Nothing facilitates jihad like ignorance of Islam. And since there is so much ignorance, jihad has been spreading rapidly. But we don’t seem to notice. We hear scattered reports about the persecution of Christians in Nigeria, Egypt, Pakistan, and Iran. We know or should know about the daily knife and vehicle attacks in Europe. Yet we are somehow sure that such things can’t happen in America. But it is precisely our naïve nonchalance that practically guarantees that it will. Meanwhile, Church leaders do nothing to dispel the ignorance. While the Vatican deludes itself with talk of common ground, Islam continues to devour ground—both geographical and cultural.
Of course, it’s not just Catholics who aren’t facing up to unpleasant truths about Islam’s spread. After thirty-six thousand deadly jihad attacks since 2001, complacency is still the order of the day. This complacency is due in large part to the fact that we underestimate the extent of jihad. That’s because we never hear about the vast majority of jihad attacks, and also because we tend to quickly forget about the ones we have heard. The threat is real, but our memory is short.
But maybe you’re still not convinced that the threat is as extensive as I’ve suggested. So, to make the point, let me test your memory about some large-scale Islamic terror attacks that you might have forgotten. For instance, do you remember the first attack on the World Trade Center? For many of you, that’s an easy question. But younger readers may be scratching their heads: “What first attack? There was only one, wasn’t there?” Many members of the “woke” generation hadn’t yet been born in 1993. That’s when Islamic terrorists detonated a massive truck bomb in the parking garage underneath the North Tower. It blew a hundred-foot-wide hole through four sublevels of the building, sent smoke to the 93rd floor, and resulted in six deaths and more than a thousand injuries (many from smoke inhalation).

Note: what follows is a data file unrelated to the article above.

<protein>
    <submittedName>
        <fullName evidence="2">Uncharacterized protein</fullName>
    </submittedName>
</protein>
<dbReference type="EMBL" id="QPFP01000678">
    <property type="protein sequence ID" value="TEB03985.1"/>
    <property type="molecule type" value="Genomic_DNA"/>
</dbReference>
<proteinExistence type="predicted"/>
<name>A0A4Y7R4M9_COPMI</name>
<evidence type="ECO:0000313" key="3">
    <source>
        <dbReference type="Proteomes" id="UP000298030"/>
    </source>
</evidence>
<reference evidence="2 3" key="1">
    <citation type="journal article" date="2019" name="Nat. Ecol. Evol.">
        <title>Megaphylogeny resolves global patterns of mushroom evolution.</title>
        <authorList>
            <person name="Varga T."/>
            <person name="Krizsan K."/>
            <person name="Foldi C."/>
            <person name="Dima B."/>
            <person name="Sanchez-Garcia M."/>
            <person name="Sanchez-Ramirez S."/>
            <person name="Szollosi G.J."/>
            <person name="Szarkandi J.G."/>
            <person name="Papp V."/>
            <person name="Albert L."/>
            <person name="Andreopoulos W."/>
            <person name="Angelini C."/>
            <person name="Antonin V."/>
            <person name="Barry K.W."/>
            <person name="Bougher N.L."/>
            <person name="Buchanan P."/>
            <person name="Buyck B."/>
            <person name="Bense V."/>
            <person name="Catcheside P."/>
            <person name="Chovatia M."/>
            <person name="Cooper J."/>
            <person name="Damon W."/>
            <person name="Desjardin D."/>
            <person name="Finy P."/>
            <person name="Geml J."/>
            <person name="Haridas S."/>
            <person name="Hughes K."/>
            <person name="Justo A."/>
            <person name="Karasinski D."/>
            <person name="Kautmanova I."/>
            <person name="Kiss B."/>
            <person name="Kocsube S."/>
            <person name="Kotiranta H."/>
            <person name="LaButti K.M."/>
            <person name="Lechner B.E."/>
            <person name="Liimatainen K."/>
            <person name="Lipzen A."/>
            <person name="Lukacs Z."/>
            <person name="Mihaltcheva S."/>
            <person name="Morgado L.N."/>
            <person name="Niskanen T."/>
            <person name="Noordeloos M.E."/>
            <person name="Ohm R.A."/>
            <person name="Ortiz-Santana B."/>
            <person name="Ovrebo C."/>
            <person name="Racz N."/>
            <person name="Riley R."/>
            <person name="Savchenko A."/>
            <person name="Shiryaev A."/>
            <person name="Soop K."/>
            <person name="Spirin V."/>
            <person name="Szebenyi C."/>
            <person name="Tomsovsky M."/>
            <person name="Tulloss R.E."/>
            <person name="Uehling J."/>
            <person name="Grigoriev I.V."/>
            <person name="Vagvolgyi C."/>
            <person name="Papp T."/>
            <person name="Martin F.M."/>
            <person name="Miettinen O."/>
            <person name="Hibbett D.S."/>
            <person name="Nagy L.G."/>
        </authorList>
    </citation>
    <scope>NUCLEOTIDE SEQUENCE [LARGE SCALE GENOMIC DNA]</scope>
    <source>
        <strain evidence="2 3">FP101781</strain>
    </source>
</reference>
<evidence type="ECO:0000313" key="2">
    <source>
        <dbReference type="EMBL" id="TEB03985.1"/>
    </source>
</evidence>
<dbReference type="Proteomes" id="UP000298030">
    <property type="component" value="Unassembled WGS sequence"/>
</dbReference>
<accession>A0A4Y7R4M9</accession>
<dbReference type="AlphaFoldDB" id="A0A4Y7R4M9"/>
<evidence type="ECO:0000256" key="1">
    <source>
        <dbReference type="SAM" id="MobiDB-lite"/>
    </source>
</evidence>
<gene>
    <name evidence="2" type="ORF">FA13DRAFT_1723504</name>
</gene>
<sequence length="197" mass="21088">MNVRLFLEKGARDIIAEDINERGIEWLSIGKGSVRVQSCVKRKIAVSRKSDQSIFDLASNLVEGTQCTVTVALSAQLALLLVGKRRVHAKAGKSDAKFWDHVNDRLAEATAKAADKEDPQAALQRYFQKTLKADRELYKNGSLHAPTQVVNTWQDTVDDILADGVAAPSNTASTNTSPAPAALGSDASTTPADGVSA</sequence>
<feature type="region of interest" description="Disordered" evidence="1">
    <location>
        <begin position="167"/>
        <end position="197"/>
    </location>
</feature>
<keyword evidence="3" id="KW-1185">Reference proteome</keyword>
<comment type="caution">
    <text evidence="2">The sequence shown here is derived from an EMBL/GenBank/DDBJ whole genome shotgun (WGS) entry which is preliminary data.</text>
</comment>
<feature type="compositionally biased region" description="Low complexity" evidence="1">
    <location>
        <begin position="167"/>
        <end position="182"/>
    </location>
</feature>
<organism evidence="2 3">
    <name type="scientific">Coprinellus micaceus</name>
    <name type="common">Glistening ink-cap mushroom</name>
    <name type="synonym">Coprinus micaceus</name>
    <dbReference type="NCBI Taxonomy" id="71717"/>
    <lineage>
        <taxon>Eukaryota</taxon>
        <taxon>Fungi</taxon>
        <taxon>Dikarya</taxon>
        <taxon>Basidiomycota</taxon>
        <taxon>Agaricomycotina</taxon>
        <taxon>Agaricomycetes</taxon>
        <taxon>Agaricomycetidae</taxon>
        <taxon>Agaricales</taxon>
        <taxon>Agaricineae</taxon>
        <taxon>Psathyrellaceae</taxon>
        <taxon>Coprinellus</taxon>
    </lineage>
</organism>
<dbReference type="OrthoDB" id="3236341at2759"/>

Now, let’s make the questions a little more difficult. Do you remember the bombing of four commuter trains in Madrid? It happened in 2004 and resulted in 191 deaths and 1,800 injuries. It was big news at the time, but today’s fast-spinning news cycle tends to drive old events quickly out of memory to make room for new ones.
How about the massacre in Beslan, Russia? Do you recall that? In 2004, thirty Muslim terrorists took over a large elementary school in Beslan. More than 330 people—many of them children—were left dead before the army finally dispatched the terrorists. At the time, it seemed like one of those heart-wrenching stories that one never forgets. But it’s a good bet that, outside Russia, many have forgotten it.
Mumbai? The attack in Mumbai by a team of Muslim terrorists was a four-day siege that left 164 dead and 300 wounded. One of the main targets of the attack was the iconic Taj Mahal Palace Hotel, large sections of which could be seen on TV news engulfed in smoke and flames. If the attack on Mumbai is still fresh in your mind, perhaps it was recalled to your memory by the release of the film Hotel Mumbai in February 2018.
The Bataclan Theatre attack? The London tube and bus bombings? The Brussels Airport attack? All of these were large-scale attacks with massive casualties, yet you probably have to strain your memory to bring up even a dim recollection.
Now, for the sixty-four-thousand-dinar question. Do you remember the coup attempt on the government of Trinidad? No? Well, neither did I. I came across the story only recently, and then, with a little help from Wikipedia, it slowly came back to me. In 1990, 115 members of a radical Muslim organization took over the Parliament and the island’s only television station. After six days, they finally surrendered to the army, but not before 24 people had been killed.
I bring up the Trinidad coup attempt because it demonstrates just how widespread jihad is and how long it has been going on. At this point, I’m tempted to launch into a discussion of the several jihad attacks on beach resorts and tourist attractions. But I don’t want to spoil your next vacation, and besides, violent jihad is not even the main problem.
The main focus of this book is not on armed jihad, but on another kind of jihad that is even more threatening. I call it “cultural jihad,” but it’s also referred to as “stealth jihad.” This kind of jihad is more dangerous because it’s more widespread and because most of us are hardly aware of its existence.